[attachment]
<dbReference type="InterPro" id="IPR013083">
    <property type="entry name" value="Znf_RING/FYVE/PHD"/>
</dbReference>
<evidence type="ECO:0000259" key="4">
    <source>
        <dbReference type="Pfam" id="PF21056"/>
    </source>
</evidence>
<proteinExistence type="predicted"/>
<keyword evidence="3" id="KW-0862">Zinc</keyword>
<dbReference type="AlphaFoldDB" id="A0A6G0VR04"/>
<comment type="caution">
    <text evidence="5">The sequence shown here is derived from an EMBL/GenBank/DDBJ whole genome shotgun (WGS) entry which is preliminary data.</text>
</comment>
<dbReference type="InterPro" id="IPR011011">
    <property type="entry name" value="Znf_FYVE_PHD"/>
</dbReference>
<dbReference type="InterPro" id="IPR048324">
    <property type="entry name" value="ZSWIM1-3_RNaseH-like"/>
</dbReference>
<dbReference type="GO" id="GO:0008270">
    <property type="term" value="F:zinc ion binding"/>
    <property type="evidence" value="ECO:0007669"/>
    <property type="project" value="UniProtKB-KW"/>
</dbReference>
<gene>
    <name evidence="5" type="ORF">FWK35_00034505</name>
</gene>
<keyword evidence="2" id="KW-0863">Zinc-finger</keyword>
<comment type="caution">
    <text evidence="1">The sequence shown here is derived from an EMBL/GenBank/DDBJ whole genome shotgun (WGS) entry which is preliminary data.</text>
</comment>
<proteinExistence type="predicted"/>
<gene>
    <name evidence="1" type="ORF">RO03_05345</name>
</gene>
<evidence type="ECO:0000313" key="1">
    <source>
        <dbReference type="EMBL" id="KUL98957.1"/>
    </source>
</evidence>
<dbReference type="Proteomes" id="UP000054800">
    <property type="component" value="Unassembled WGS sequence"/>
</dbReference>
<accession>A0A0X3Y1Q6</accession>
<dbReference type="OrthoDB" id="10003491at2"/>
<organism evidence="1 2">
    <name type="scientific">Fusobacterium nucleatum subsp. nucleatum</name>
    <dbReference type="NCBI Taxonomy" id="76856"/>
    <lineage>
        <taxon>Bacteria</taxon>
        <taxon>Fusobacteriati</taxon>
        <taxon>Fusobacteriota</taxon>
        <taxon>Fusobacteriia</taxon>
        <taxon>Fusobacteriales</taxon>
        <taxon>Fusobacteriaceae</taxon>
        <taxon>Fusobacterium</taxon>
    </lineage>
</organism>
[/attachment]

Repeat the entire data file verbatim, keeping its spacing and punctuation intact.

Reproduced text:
<dbReference type="InterPro" id="IPR013083">
    <property type="entry name" value="Znf_RING/FYVE/PHD"/>
</dbReference>
<evidence type="ECO:0000259" key="4">
    <source>
        <dbReference type="Pfam" id="PF21056"/>
    </source>
</evidence>
<proteinExistence type="predicted"/>
<keyword evidence="3" id="KW-0862">Zinc</keyword>
<dbReference type="AlphaFoldDB" id="A0A6G0VR04"/>
<comment type="caution">
    <text evidence="5">The sequence shown here is derived from an EMBL/GenBank/DDBJ whole genome shotgun (WGS) entry which is preliminary data.</text>
</comment>
<dbReference type="InterPro" id="IPR011011">
    <property type="entry name" value="Znf_FYVE_PHD"/>
</dbReference>
<dbReference type="InterPro" id="IPR048324">
    <property type="entry name" value="ZSWIM1-3_RNaseH-like"/>
</dbReference>
<dbReference type="GO" id="GO:0008270">
    <property type="term" value="F:zinc ion binding"/>
    <property type="evidence" value="ECO:0007669"/>
    <property type="project" value="UniProtKB-KW"/>
</dbReference>
<gene>
    <name evidence="5" type="ORF">FWK35_00034505</name>
</gene>
<keyword evidence="2" id="KW-0863">Zinc-finger</keyword>
<comment type="caution">
    <text evidence="1">The sequence shown here is derived from an EMBL/GenBank/DDBJ whole genome shotgun (WGS) entry which is preliminary data.</text>
</comment>
<proteinExistence type="predicted"/>
<gene>
    <name evidence="1" type="ORF">RO03_05345</name>
</gene>
<evidence type="ECO:0000313" key="1">
    <source>
        <dbReference type="EMBL" id="KUL98957.1"/>
    </source>
</evidence>
<dbReference type="Proteomes" id="UP000054800">
    <property type="component" value="Unassembled WGS sequence"/>
</dbReference>
<accession>A0A0X3Y1Q6</accession>
<dbReference type="OrthoDB" id="10003491at2"/>
<organism evidence="1 2">
    <name type="scientific">Fusobacterium nucleatum subsp. nucleatum</name>
    <dbReference type="NCBI Taxonomy" id="76856"/>
    <lineage>
        <taxon>Bacteria</taxon>
        <taxon>Fusobacteriati</taxon>
        <taxon>Fusobacteriota</taxon>
        <taxon>Fusobacteriia</taxon>
        <taxon>Fusobacteriales</taxon>
        <taxon>Fusobacteriaceae</taxon>
        <taxon>Fusobacterium</taxon>
    </lineage>
</organism>